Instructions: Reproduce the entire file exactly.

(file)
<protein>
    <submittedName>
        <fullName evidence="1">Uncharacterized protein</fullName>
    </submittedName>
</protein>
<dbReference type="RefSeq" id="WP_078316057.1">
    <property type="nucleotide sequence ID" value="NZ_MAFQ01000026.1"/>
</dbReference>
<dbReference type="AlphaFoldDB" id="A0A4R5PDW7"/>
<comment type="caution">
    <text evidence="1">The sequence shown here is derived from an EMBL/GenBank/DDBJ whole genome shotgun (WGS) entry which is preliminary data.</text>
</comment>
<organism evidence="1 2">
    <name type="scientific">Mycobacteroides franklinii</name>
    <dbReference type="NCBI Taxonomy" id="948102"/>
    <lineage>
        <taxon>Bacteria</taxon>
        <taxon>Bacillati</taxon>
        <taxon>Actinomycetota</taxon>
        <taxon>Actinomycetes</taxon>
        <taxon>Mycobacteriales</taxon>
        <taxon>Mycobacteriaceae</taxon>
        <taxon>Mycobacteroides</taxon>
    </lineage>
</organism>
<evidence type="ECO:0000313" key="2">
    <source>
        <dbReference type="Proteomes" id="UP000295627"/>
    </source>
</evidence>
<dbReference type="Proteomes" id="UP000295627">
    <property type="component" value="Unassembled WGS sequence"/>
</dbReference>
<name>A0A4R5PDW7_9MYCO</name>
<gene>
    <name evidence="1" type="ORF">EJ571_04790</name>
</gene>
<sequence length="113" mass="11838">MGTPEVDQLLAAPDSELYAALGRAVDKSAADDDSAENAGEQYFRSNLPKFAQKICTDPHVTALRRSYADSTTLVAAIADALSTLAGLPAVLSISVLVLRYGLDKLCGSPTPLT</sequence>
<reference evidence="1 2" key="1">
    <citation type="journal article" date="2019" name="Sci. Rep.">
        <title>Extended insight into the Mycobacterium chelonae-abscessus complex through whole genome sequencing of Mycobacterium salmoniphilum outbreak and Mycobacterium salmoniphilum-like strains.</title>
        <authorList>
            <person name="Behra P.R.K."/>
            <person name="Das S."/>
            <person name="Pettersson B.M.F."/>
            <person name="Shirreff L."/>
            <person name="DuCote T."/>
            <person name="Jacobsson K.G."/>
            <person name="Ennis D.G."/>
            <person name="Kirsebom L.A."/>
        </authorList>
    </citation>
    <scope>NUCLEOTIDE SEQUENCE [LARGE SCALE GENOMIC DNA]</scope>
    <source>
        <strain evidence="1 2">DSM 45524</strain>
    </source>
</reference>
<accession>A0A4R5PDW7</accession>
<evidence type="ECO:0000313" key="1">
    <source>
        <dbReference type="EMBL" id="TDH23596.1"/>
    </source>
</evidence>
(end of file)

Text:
<protein>
    <submittedName>
        <fullName evidence="1">Uncharacterized protein</fullName>
    </submittedName>
</protein>
<dbReference type="RefSeq" id="WP_078316057.1">
    <property type="nucleotide sequence ID" value="NZ_MAFQ01000026.1"/>
</dbReference>
<dbReference type="AlphaFoldDB" id="A0A4R5PDW7"/>
<comment type="caution">
    <text evidence="1">The sequence shown here is derived from an EMBL/GenBank/DDBJ whole genome shotgun (WGS) entry which is preliminary data.</text>
</comment>
<organism evidence="1 2">
    <name type="scientific">Mycobacteroides franklinii</name>
    <dbReference type="NCBI Taxonomy" id="948102"/>
    <lineage>
        <taxon>Bacteria</taxon>
        <taxon>Bacillati</taxon>
        <taxon>Actinomycetota</taxon>
        <taxon>Actinomycetes</taxon>
        <taxon>Mycobacteriales</taxon>
        <taxon>Mycobacteriaceae</taxon>
        <taxon>Mycobacteroides</taxon>
    </lineage>
</organism>
<evidence type="ECO:0000313" key="2">
    <source>
        <dbReference type="Proteomes" id="UP000295627"/>
    </source>
</evidence>
<dbReference type="Proteomes" id="UP000295627">
    <property type="component" value="Unassembled WGS sequence"/>
</dbReference>
<name>A0A4R5PDW7_9MYCO</name>
<gene>
    <name evidence="1" type="ORF">EJ571_04790</name>
</gene>
<sequence length="113" mass="11838">MGTPEVDQLLAAPDSELYAALGRAVDKSAADDDSAENAGEQYFRSNLPKFAQKICTDPHVTALRRSYADSTTLVAAIADALSTLAGLPAVLSISVLVLRYGLDKLCGSPTPLT</sequence>
<reference evidence="1 2" key="1">
    <citation type="journal article" date="2019" name="Sci. Rep.">
        <title>Extended insight into the Mycobacterium chelonae-abscessus complex through whole genome sequencing of Mycobacterium salmoniphilum outbreak and Mycobacterium salmoniphilum-like strains.</title>
        <authorList>
            <person name="Behra P.R.K."/>
            <person name="Das S."/>
            <person name="Pettersson B.M.F."/>
            <person name="Shirreff L."/>
            <person name="DuCote T."/>
            <person name="Jacobsson K.G."/>
            <person name="Ennis D.G."/>
            <person name="Kirsebom L.A."/>
        </authorList>
    </citation>
    <scope>NUCLEOTIDE SEQUENCE [LARGE SCALE GENOMIC DNA]</scope>
    <source>
        <strain evidence="1 2">DSM 45524</strain>
    </source>
</reference>
<accession>A0A4R5PDW7</accession>
<evidence type="ECO:0000313" key="1">
    <source>
        <dbReference type="EMBL" id="TDH23596.1"/>
    </source>
</evidence>